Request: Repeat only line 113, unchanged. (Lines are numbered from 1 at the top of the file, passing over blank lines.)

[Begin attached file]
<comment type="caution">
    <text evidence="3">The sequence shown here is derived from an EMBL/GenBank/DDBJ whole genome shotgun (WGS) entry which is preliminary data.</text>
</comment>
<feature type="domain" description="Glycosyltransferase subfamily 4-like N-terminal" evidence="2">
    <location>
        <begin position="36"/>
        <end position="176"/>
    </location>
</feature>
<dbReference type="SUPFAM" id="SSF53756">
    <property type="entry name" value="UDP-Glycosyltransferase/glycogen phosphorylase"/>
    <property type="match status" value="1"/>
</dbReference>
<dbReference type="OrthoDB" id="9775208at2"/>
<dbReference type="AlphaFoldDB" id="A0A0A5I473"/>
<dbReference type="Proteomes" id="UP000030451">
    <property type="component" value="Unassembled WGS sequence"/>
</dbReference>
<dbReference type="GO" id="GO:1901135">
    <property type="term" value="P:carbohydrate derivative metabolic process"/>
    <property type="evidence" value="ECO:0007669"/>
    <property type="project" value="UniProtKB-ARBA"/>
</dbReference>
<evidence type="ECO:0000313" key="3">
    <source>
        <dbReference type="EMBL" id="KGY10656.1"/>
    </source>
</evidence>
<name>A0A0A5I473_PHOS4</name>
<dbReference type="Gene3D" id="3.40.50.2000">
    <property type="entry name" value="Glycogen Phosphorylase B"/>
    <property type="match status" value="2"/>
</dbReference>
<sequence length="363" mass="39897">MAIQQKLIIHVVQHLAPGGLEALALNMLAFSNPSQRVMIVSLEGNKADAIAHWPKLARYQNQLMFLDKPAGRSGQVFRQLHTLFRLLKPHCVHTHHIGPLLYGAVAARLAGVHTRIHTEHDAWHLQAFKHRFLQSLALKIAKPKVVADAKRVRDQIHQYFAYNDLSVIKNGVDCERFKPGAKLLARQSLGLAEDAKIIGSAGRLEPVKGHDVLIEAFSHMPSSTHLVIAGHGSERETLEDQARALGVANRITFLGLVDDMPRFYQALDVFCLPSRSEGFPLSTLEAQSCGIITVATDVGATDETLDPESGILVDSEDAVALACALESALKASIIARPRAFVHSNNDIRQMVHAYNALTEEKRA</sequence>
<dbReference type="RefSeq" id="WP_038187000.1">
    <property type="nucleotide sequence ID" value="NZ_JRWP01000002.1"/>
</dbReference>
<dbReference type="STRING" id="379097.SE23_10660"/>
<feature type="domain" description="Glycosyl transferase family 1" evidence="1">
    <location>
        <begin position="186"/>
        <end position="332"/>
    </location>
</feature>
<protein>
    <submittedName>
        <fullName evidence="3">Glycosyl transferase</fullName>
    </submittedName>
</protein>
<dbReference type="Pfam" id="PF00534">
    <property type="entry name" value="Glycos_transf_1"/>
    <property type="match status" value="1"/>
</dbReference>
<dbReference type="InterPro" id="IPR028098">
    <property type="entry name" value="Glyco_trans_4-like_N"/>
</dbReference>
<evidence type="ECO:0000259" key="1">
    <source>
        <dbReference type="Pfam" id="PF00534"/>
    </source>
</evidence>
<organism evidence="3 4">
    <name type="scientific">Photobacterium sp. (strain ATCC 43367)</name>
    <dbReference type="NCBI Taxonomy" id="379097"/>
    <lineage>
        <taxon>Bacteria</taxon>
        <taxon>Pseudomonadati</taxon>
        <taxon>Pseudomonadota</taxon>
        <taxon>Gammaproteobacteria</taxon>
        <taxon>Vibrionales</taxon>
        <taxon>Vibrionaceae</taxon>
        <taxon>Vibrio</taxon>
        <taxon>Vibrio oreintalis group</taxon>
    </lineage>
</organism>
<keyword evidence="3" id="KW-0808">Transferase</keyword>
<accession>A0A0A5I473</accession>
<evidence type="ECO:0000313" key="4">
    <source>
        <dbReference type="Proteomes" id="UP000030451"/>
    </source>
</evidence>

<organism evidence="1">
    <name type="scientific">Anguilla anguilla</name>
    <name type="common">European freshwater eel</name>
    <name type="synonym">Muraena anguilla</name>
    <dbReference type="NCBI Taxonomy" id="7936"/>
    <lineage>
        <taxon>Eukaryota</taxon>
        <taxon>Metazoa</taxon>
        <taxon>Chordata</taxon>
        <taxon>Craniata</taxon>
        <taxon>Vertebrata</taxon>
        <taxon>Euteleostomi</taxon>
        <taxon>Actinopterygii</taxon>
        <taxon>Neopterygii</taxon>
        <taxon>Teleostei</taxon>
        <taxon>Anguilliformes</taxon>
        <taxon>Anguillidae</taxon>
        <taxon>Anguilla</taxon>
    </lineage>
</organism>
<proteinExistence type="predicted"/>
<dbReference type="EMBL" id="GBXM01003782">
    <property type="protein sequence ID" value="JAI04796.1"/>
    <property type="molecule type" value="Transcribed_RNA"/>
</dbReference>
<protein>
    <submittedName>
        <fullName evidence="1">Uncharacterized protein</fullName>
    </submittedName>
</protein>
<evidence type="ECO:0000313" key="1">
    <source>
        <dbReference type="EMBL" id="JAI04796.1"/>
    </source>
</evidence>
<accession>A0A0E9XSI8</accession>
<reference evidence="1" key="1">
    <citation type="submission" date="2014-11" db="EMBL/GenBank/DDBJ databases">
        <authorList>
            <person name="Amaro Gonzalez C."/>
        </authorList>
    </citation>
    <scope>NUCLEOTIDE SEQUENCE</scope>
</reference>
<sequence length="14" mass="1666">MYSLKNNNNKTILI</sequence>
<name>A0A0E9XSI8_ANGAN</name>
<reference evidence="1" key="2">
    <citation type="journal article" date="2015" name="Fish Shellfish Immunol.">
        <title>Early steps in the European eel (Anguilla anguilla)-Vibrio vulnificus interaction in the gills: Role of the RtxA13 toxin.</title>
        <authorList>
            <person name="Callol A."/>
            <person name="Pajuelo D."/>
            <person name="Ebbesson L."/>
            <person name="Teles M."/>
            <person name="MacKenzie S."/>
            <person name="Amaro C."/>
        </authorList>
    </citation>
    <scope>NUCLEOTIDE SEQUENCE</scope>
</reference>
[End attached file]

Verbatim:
<evidence type="ECO:0000313" key="1">